When Your Kid Doesn’t Get into the Dual-Language Program | Two Months In

We’re two months into our elementary school experience, and I underestimated how much work it would be. Kindergarten is nothing like I remember.


Homework has been the biggest shock to our system, but we’re getting in a groove. All of Zoé’s homework is in English so, she does some in her aftercare program and the rest with her dad. Part of her weekly homework includes a book report, and we’re doing all Spanish language books because reading comprehension works in any language. I feel comfortable doing this because at the beginning of the school year, I met with Z’s homeroom teacher to talk about our bilingual home project, and she was very supportive about doing some of the curricula in Spanish at home.

Part of our weekly routine involves going to the public library to pick out information books about areas of interest and subjects covered in class. It has been a great way to supplement her conceptual vocabulary and spark discussions that go beyond the textbook. 

Public Library finds!

Z’s school requires families to keep a reading log of all books read at home. Guess what our reading log looks like? Yep, all in Spanish. Right now, we’re going full out with the Spanish exposure at home. All media is in Spanish, and as a family, we are speaking more Spanish at home, even making Z her dad’s Spanish language tutor. They read books together, she regularly corrects his pronunciation “a la mamí” and encourages him to use his Español outside of the house.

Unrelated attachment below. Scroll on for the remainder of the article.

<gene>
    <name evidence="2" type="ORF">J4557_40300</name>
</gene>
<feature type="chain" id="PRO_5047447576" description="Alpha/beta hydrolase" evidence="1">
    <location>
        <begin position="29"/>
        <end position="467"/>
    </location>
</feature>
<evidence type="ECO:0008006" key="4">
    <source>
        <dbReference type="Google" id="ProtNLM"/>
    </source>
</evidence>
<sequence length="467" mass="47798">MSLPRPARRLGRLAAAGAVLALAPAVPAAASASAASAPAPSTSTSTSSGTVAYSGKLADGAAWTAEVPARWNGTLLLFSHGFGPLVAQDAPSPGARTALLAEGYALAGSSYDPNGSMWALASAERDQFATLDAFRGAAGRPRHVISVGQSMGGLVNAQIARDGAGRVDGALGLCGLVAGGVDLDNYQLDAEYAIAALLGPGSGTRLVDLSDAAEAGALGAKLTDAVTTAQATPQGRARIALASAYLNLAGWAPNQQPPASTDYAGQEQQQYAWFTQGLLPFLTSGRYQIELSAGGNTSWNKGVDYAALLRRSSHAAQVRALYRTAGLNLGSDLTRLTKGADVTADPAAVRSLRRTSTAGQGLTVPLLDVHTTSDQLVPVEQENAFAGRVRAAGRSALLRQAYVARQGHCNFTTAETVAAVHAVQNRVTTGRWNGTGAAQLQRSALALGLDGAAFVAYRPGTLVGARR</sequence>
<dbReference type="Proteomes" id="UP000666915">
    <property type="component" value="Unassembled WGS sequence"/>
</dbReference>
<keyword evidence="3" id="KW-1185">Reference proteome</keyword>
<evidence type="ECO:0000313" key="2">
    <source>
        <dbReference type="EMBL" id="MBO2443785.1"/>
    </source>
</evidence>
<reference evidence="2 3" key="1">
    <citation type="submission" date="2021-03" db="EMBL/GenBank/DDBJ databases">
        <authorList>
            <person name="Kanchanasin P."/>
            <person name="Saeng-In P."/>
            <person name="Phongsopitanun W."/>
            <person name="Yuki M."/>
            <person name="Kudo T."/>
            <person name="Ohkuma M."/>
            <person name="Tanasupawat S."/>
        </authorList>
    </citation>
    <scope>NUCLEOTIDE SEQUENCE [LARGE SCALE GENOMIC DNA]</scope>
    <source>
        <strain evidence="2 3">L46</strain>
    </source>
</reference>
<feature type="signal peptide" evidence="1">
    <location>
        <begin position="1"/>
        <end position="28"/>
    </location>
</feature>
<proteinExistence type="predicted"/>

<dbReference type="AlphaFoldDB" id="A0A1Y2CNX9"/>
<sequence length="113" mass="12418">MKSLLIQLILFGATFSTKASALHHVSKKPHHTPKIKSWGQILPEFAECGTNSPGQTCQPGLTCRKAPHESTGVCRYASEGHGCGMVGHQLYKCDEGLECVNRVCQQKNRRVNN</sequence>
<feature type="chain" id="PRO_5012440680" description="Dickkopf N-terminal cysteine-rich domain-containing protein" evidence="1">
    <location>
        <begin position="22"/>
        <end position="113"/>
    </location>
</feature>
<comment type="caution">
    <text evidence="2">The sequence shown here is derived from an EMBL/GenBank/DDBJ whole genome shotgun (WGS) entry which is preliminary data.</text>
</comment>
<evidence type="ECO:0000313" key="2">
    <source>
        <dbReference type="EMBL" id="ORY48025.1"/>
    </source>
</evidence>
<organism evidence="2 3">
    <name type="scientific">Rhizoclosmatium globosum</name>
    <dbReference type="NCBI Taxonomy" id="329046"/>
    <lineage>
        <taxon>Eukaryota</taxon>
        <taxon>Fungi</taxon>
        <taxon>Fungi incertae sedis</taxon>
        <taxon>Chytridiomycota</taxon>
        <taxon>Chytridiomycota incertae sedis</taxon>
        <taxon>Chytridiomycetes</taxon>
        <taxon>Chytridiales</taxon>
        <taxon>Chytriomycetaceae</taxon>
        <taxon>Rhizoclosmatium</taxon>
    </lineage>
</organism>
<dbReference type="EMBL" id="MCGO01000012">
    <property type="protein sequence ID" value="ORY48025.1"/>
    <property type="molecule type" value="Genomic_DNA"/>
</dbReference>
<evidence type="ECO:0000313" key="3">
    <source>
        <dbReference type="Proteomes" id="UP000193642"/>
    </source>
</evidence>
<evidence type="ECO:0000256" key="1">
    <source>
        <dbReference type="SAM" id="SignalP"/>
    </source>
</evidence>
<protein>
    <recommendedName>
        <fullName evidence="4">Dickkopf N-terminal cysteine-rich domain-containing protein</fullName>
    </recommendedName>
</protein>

The Spanish tutoring classes did not work out as planned. I noticed that after being in school all day, Z wasn’t happy going to another heavily didactic environment so I took her out. It was a tough decision because she had made tremendous strides over the summer in terms of literacy, but the structure of the class was just too restrictive.

Next year, I will look for a school or tutor with a different approach, one that’s more developmentally appropriate, because there’s only so much sitting a young child can take. On the other hand, she’s enjoying her Spanish language art and theater classes. We are very fortunate to have that resource available to us. It has been lovely to see her use the language with peers in a more immersive environment that’s genuinely fun. 

What dropoff?

I was expecting a Spanish dropoff by now, but it hasn’t happened. I want to think that my awareness of this potential issue has counteracted the effects of monolingual instruction. Although it’s challenging to be in an environment where Z’s Spanish skills are not valued, I have found opportunities to inject the language into her school life. It has been a big change of pace since we have to be even more proactive with the language and I keep thinking about how our efforts will have to evolve with an ever more demanding school curriculum.

On a recent volunteer experience at the school, I went in to read to a small group of kids during lunchtime. I read several books to Zoe and five of her classmates while they ate lunch outside. I carefully picked two Spanish language books knowing that the odds of getting a bilingual group were high in Miami, and as soon as I pulled them out, the kids lit up. They all rushed to tell me that they spoke two languages and showed off their Spanish skills. I could see that this was a point of pride for them and me recognizing that was a moment for them to shine. It was a revelation. Children deserve a chance to use their entire knowledge spectrum in their educational environment.

This is how language activism is born.

Hasta la próxima!

Read the first part of this series here.